So, I have the big JR inspired bit firmly between my teeth now. Expect more interviews, musings, idling, rambling and surreptitious attempts at fitting square pegs into round holes as winter draws in and the long nights await. But what better way to spend nights beside the fire than with a laptop and the continuing ghost story of big JR?
This week we are hosting Michael Eddy and Emi Uemura from our good friends Vitamin Creative Space in China.
Michael, who runs the Vitamin operations in Beijing and artist Emi are here to develop ideas for a project between us.
During their stay they will be contributing to a number of events we are involved in. Please feel free to come along and take part.
Tuesday 26 October, 1.00 - 4.00pm
Kendal Food Fair
Market Place, Kendal
This afternoon, we will be contributing to the South Lakes Food Group stall at Kendal Food Fair in the Market Place. We will be presenting International Eating from Local Fields, or cuisine with normally high food miles made with local ingredients.
Tuesday 26 October
6.00 - 8.00pm
Coniston Institute, Yewdale Road Coniston
Mobile Radio will be making a programme at the Institute on Mosel Wines with a wine tasting thrown in. Michael, Emi and their friend Rob have made a range of cutting edge breads to soak up the booze.
Wednesday 27 October
10.00am - 12.30pm
Fair Trade Café
We will be helping out at the Fair Trade café at St Andrew's Church, Coniston Come along for some ethical catering and lecturing.
Emi is a Japanese artists who creates complex food related art works that address social and political issues surrounding food production and consumption. A recent project in Beijing saw the creation of a bespoke lunch delivery service for office workers.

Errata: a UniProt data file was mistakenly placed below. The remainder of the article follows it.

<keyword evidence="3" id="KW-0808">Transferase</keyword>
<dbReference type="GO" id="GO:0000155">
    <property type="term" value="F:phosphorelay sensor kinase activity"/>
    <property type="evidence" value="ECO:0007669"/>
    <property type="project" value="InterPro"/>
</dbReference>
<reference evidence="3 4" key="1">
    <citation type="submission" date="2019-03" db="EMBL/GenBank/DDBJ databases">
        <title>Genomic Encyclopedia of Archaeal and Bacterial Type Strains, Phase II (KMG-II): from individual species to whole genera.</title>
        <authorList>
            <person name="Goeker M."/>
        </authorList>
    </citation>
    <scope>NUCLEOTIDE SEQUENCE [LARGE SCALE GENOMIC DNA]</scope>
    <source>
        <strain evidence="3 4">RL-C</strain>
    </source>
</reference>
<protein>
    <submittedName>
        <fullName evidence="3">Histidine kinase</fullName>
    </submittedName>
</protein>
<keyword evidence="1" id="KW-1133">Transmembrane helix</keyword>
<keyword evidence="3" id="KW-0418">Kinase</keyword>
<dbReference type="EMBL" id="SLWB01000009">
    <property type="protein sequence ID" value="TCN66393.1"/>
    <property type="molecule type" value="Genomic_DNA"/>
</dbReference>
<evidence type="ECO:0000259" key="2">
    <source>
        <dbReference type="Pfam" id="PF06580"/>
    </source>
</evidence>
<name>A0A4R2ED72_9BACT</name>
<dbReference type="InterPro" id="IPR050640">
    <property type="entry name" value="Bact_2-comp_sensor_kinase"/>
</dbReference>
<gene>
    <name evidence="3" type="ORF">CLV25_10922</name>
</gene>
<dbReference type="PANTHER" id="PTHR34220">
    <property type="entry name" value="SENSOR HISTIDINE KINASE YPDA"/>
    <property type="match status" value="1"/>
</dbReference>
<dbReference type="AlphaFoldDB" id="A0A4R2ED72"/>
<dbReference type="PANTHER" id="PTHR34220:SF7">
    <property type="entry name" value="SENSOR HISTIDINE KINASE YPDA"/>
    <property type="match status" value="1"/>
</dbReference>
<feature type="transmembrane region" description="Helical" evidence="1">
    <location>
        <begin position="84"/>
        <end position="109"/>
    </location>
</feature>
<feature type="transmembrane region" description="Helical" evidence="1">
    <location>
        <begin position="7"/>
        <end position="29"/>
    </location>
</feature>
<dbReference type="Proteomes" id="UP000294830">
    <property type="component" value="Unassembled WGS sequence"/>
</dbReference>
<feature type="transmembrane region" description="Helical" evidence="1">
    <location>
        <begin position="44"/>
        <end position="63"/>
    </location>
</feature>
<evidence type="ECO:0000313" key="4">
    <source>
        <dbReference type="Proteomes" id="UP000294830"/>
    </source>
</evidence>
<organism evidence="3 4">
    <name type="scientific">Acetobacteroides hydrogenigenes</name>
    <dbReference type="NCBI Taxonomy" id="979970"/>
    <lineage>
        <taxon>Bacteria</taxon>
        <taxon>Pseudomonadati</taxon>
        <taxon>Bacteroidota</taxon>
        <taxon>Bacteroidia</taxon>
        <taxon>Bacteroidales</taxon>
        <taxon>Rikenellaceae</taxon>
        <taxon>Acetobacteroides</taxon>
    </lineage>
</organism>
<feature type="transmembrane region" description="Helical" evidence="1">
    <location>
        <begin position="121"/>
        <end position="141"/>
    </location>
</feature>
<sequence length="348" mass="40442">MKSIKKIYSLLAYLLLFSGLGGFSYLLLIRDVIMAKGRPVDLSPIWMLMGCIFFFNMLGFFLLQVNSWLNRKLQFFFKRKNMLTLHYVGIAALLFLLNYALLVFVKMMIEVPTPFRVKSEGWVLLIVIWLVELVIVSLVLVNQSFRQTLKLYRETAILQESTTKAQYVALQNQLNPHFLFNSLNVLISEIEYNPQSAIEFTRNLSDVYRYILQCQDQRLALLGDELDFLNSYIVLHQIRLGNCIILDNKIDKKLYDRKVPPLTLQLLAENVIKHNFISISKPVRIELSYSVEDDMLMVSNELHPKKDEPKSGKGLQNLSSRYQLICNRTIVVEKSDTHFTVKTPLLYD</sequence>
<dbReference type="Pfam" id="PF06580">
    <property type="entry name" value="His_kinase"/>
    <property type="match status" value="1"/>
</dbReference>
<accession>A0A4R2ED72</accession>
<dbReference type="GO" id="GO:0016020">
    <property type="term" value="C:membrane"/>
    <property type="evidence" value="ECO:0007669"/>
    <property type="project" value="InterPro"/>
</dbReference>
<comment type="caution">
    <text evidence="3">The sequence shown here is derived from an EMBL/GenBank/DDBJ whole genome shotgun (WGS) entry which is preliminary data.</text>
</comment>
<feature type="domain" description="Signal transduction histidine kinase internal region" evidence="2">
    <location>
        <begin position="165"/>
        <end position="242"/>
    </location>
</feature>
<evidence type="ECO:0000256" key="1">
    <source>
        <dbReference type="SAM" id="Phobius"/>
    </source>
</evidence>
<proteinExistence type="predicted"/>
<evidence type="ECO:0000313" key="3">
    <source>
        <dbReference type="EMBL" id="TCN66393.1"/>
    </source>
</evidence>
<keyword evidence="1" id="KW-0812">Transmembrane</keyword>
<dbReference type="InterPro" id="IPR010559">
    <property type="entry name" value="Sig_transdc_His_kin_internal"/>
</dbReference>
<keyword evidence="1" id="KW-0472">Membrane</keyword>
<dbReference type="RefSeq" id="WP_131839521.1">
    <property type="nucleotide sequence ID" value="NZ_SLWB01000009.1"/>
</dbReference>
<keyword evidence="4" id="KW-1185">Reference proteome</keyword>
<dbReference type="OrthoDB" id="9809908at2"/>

Vitamin Creative Space are based in Guangzhou and Beijing and are one of the foremost Contemporary Art organisations in China working with many of the Chinese 'Art Stars' currently working internationally.
The press frenzy continues with us now in the Independent's list of Britain's top 50 galleries and museums.
Click here for the link
Next stop on the ladder, Grazia Style Hunter, surely.
I've just been to Spain on a package tour. I took a flight from Manchester to Murcia, surrounded by golf clubs and young families and the rest of my package group from the North by Northwest group of northwestern northwestern art organisations (ie those that aren't in Liverpool or Manchester).
Most people at Manchester Airport were in groups too. But they all had the same t-shirts with Malaga Muff Divers on the back. We all have the uniform of regional art administrators. As treasurer of the group I could not sanction Manifesta Muff Diver shirts, though it would make a nice change from the staple art cloth sacks favoured by the artnoscenti on these occasions. There's a Biennial project.
I'd never been to Spain before this. Being a white middle class art snob from Cheshire I always assumed the place would be full of British en mass, getting pissed and inflicting their culture on the locals. And so Manifesta proved.
Manifesta8, subtitled The European Biennial of Contemporary Art Region of Murcia (Spain) in Dialogue with Northern Africa, was constructed on a trinity of curatorial collectives who had spent too much time believing their own art theory. Manifesta in dialogue with northern Africa was therefore filled mostly with a European sensibility that manifests itself either as a) Lots of photocopied pieces of A4 paper that you don't want to read pinned to the wall or b) beautifully crafted HD projections of slow panning shots of nothing in particular happening.